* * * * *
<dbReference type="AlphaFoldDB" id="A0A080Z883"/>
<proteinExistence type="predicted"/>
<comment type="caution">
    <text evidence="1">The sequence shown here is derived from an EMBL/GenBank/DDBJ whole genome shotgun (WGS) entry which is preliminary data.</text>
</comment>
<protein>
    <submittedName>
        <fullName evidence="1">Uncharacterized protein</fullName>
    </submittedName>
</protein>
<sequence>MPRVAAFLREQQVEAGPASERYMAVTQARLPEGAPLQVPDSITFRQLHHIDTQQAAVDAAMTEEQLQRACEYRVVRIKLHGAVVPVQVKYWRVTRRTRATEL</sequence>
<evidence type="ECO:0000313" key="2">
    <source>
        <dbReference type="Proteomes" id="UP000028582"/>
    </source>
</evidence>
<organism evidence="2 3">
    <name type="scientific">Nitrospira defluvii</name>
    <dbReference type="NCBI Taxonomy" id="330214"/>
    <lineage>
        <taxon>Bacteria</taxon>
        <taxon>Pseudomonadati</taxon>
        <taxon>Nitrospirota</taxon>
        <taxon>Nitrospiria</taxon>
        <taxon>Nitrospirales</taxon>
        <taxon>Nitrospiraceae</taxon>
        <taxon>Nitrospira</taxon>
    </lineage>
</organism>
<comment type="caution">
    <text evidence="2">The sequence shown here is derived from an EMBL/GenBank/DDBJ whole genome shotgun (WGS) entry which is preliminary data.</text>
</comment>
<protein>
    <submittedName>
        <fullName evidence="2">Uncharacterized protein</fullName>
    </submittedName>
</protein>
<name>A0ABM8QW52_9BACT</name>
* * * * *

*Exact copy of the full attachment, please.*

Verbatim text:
<dbReference type="AlphaFoldDB" id="A0A080Z883"/>
<proteinExistence type="predicted"/>
<comment type="caution">
    <text evidence="1">The sequence shown here is derived from an EMBL/GenBank/DDBJ whole genome shotgun (WGS) entry which is preliminary data.</text>
</comment>
<protein>
    <submittedName>
        <fullName evidence="1">Uncharacterized protein</fullName>
    </submittedName>
</protein>
<sequence>MPRVAAFLREQQVEAGPASERYMAVTQARLPEGAPLQVPDSITFRQLHHIDTQQAAVDAAMTEEQLQRACEYRVVRIKLHGAVVPVQVKYWRVTRRTRATEL</sequence>
<evidence type="ECO:0000313" key="2">
    <source>
        <dbReference type="Proteomes" id="UP000028582"/>
    </source>
</evidence>
<organism evidence="2 3">
    <name type="scientific">Nitrospira defluvii</name>
    <dbReference type="NCBI Taxonomy" id="330214"/>
    <lineage>
        <taxon>Bacteria</taxon>
        <taxon>Pseudomonadati</taxon>
        <taxon>Nitrospirota</taxon>
        <taxon>Nitrospiria</taxon>
        <taxon>Nitrospirales</taxon>
        <taxon>Nitrospiraceae</taxon>
        <taxon>Nitrospira</taxon>
    </lineage>
</organism>
<comment type="caution">
    <text evidence="2">The sequence shown here is derived from an EMBL/GenBank/DDBJ whole genome shotgun (WGS) entry which is preliminary data.</text>
</comment>
<protein>
    <submittedName>
        <fullName evidence="2">Uncharacterized protein</fullName>
    </submittedName>
</protein>
<name>A0ABM8QW52_9BACT</name>